Patriot GamesIssue: Spring 2006
Despite the enormous advances of the Information Age, it is still far from
simple to obtain a clear snapshot of popular sentiment in another country.
While easily accessible, government statements and statistical reports are
frequently designed for foreign consumption, and the works of academics and
journalists often adhere closely to an official line. Yet there is another
source, hidden virtually in plain sight, through which analysts and
policymakers can overcome governments' carefully managed efforts to shape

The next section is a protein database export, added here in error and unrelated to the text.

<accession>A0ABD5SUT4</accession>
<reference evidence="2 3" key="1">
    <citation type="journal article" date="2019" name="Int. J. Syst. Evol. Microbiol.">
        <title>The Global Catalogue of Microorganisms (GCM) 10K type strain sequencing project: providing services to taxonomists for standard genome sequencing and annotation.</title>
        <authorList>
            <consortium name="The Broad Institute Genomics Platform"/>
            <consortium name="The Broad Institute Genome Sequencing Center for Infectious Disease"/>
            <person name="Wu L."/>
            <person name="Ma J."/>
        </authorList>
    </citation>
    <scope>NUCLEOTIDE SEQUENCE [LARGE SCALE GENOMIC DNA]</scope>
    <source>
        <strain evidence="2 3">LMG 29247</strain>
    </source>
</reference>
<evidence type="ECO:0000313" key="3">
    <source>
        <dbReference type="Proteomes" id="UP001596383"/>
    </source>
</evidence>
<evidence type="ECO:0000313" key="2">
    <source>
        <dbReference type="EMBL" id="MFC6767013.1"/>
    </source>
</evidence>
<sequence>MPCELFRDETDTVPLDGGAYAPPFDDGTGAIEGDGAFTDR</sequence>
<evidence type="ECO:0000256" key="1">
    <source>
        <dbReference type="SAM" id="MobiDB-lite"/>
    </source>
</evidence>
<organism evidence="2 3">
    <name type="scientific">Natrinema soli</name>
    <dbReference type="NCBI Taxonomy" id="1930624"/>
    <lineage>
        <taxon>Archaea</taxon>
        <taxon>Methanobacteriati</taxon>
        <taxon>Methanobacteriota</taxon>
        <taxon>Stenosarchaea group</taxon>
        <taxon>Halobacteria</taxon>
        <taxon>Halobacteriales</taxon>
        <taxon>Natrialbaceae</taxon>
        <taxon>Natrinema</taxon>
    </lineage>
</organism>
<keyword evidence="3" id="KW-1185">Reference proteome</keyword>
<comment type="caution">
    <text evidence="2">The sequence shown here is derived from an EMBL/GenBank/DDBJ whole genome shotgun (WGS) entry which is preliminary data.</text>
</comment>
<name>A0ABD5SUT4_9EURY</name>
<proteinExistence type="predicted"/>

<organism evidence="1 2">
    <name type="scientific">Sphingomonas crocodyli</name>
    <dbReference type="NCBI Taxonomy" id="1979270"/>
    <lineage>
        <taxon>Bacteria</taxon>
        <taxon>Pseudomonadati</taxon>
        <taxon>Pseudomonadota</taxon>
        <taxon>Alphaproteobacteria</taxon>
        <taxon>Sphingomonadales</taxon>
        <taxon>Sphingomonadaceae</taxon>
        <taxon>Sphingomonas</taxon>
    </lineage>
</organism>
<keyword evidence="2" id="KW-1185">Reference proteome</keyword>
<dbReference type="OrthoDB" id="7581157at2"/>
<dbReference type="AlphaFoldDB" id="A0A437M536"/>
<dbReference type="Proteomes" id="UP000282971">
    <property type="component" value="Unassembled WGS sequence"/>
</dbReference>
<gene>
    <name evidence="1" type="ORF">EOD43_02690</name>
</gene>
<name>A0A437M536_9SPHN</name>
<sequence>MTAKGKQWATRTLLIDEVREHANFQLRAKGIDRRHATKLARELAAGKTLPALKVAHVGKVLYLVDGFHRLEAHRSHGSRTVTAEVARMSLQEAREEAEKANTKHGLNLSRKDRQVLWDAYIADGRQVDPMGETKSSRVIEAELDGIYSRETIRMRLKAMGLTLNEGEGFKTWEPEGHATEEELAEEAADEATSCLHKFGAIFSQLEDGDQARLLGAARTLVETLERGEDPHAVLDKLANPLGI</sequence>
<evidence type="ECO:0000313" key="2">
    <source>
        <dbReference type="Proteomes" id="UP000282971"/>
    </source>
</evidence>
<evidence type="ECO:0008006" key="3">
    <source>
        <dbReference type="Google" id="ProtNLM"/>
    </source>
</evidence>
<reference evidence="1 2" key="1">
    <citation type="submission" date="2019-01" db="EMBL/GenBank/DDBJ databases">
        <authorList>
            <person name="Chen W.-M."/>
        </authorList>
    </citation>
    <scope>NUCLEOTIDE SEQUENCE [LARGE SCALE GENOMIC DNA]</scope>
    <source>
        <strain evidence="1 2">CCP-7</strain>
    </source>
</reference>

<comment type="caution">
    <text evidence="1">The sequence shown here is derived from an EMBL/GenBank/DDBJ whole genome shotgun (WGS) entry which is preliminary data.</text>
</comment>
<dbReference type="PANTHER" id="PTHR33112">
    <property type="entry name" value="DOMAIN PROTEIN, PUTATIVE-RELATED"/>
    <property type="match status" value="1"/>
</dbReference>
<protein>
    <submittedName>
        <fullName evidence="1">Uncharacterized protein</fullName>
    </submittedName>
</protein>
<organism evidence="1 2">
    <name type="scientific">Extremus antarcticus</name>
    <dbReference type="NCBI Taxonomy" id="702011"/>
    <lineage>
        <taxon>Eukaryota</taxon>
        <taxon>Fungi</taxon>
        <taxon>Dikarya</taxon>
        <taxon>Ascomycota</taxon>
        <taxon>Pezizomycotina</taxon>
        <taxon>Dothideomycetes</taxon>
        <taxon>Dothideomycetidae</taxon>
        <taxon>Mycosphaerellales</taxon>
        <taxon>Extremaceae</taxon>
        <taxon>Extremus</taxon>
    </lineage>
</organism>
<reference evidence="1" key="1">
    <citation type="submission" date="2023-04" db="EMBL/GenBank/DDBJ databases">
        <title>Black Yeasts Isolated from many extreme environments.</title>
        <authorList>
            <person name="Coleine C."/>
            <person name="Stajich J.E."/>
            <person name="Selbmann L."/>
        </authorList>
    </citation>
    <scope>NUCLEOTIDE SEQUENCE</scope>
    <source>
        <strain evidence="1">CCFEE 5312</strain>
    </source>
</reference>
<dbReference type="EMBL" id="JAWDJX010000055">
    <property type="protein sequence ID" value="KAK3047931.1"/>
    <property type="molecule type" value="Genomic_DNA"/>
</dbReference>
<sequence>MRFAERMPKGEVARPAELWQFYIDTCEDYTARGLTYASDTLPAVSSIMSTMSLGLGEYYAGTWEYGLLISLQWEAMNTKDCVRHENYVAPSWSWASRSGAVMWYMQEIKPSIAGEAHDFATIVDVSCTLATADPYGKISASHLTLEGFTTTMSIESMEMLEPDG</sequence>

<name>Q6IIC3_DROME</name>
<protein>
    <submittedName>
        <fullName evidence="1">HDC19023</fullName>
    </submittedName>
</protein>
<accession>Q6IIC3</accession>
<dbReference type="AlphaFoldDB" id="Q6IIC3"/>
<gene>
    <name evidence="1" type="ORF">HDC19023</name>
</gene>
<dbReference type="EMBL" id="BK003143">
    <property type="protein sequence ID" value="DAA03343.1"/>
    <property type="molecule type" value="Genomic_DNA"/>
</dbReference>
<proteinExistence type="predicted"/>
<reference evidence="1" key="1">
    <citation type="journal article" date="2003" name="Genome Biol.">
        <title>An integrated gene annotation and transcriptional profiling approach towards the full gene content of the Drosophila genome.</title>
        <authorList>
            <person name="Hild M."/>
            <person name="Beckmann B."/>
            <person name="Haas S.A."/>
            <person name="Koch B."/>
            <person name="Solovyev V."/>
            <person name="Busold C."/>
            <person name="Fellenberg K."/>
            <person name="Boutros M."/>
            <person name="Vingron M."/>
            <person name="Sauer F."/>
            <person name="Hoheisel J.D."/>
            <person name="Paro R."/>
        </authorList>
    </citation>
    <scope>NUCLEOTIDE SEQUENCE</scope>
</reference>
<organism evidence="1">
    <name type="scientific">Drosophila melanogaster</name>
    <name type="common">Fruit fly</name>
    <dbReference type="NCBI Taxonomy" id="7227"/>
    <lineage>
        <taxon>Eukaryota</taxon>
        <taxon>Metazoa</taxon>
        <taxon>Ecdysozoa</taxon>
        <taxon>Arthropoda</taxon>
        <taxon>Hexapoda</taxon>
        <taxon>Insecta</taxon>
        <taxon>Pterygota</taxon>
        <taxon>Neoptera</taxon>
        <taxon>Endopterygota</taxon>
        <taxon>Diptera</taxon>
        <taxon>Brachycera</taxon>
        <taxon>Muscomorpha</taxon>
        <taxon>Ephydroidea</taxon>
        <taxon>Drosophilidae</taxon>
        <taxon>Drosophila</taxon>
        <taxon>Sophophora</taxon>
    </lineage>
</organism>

the perception of their countries: popular culture.
Since they are written according to the demands not of literary scholars but
of consumers, popular works are closely reflective of prevailing attitudes
of the time and place of their creation. This tight link is no less true of
the political thriller genre. Perhaps best exemplified in the United States
by the novels of Tom Clancy, political thrillers incorporate real-world
developments into narratives accessible-and believable-to a general